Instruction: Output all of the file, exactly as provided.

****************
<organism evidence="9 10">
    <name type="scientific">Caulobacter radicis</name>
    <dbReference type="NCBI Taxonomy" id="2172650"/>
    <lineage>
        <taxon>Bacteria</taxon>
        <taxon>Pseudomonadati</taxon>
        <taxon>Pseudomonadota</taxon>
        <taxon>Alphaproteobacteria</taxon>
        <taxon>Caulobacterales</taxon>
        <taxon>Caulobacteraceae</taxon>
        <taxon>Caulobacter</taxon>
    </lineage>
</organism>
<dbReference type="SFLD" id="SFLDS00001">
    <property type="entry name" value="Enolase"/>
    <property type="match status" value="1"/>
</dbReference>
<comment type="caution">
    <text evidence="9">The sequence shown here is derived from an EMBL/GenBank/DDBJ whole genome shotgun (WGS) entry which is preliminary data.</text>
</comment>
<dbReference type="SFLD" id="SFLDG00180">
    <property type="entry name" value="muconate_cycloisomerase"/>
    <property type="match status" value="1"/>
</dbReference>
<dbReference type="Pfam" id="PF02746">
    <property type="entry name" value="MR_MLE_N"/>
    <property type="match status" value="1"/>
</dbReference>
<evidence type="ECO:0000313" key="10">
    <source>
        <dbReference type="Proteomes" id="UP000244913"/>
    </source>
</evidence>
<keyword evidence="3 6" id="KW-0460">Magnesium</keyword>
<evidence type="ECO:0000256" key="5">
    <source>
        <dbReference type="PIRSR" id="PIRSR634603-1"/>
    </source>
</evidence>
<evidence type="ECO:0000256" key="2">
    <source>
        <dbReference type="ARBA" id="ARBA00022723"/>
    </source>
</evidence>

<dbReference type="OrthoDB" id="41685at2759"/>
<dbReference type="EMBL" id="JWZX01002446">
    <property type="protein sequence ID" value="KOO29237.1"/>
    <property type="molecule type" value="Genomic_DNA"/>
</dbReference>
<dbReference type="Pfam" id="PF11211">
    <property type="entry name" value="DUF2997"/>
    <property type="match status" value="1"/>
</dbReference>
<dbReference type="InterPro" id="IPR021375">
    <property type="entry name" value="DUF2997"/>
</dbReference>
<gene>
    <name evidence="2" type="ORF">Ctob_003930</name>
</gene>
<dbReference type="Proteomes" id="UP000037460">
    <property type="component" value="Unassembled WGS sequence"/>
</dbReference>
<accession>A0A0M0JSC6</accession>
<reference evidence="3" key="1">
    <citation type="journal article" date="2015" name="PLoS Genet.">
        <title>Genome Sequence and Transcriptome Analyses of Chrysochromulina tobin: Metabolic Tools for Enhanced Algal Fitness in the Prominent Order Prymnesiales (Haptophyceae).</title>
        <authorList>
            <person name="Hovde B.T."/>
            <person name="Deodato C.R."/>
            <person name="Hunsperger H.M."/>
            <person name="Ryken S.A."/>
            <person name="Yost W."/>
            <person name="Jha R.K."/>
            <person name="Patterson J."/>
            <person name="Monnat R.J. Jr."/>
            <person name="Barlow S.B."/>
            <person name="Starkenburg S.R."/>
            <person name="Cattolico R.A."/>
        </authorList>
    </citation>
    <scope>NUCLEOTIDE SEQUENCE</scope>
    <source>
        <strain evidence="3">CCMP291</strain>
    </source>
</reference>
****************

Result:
<organism evidence="9 10">
    <name type="scientific">Caulobacter radicis</name>
    <dbReference type="NCBI Taxonomy" id="2172650"/>
    <lineage>
        <taxon>Bacteria</taxon>
        <taxon>Pseudomonadati</taxon>
        <taxon>Pseudomonadota</taxon>
        <taxon>Alphaproteobacteria</taxon>
        <taxon>Caulobacterales</taxon>
        <taxon>Caulobacteraceae</taxon>
        <taxon>Caulobacter</taxon>
    </lineage>
</organism>
<dbReference type="SFLD" id="SFLDS00001">
    <property type="entry name" value="Enolase"/>
    <property type="match status" value="1"/>
</dbReference>
<comment type="caution">
    <text evidence="9">The sequence shown here is derived from an EMBL/GenBank/DDBJ whole genome shotgun (WGS) entry which is preliminary data.</text>
</comment>
<dbReference type="SFLD" id="SFLDG00180">
    <property type="entry name" value="muconate_cycloisomerase"/>
    <property type="match status" value="1"/>
</dbReference>
<dbReference type="Pfam" id="PF02746">
    <property type="entry name" value="MR_MLE_N"/>
    <property type="match status" value="1"/>
</dbReference>
<evidence type="ECO:0000313" key="10">
    <source>
        <dbReference type="Proteomes" id="UP000244913"/>
    </source>
</evidence>
<keyword evidence="3 6" id="KW-0460">Magnesium</keyword>
<evidence type="ECO:0000256" key="5">
    <source>
        <dbReference type="PIRSR" id="PIRSR634603-1"/>
    </source>
</evidence>
<evidence type="ECO:0000256" key="2">
    <source>
        <dbReference type="ARBA" id="ARBA00022723"/>
    </source>
</evidence>

<dbReference type="OrthoDB" id="41685at2759"/>
<dbReference type="EMBL" id="JWZX01002446">
    <property type="protein sequence ID" value="KOO29237.1"/>
    <property type="molecule type" value="Genomic_DNA"/>
</dbReference>
<dbReference type="Pfam" id="PF11211">
    <property type="entry name" value="DUF2997"/>
    <property type="match status" value="1"/>
</dbReference>
<dbReference type="InterPro" id="IPR021375">
    <property type="entry name" value="DUF2997"/>
</dbReference>
<gene>
    <name evidence="2" type="ORF">Ctob_003930</name>
</gene>
<dbReference type="Proteomes" id="UP000037460">
    <property type="component" value="Unassembled WGS sequence"/>
</dbReference>
<accession>A0A0M0JSC6</accession>
<reference evidence="3" key="1">
    <citation type="journal article" date="2015" name="PLoS Genet.">
        <title>Genome Sequence and Transcriptome Analyses of Chrysochromulina tobin: Metabolic Tools for Enhanced Algal Fitness in the Prominent Order Prymnesiales (Haptophyceae).</title>
        <authorList>
            <person name="Hovde B.T."/>
            <person name="Deodato C.R."/>
            <person name="Hunsperger H.M."/>
            <person name="Ryken S.A."/>
            <person name="Yost W."/>
            <person name="Jha R.K."/>
            <person name="Patterson J."/>
            <person name="Monnat R.J. Jr."/>
            <person name="Barlow S.B."/>
            <person name="Starkenburg S.R."/>
            <person name="Cattolico R.A."/>
        </authorList>
    </citation>
    <scope>NUCLEOTIDE SEQUENCE</scope>
    <source>
        <strain evidence="3">CCMP291</strain>
    </source>
</reference>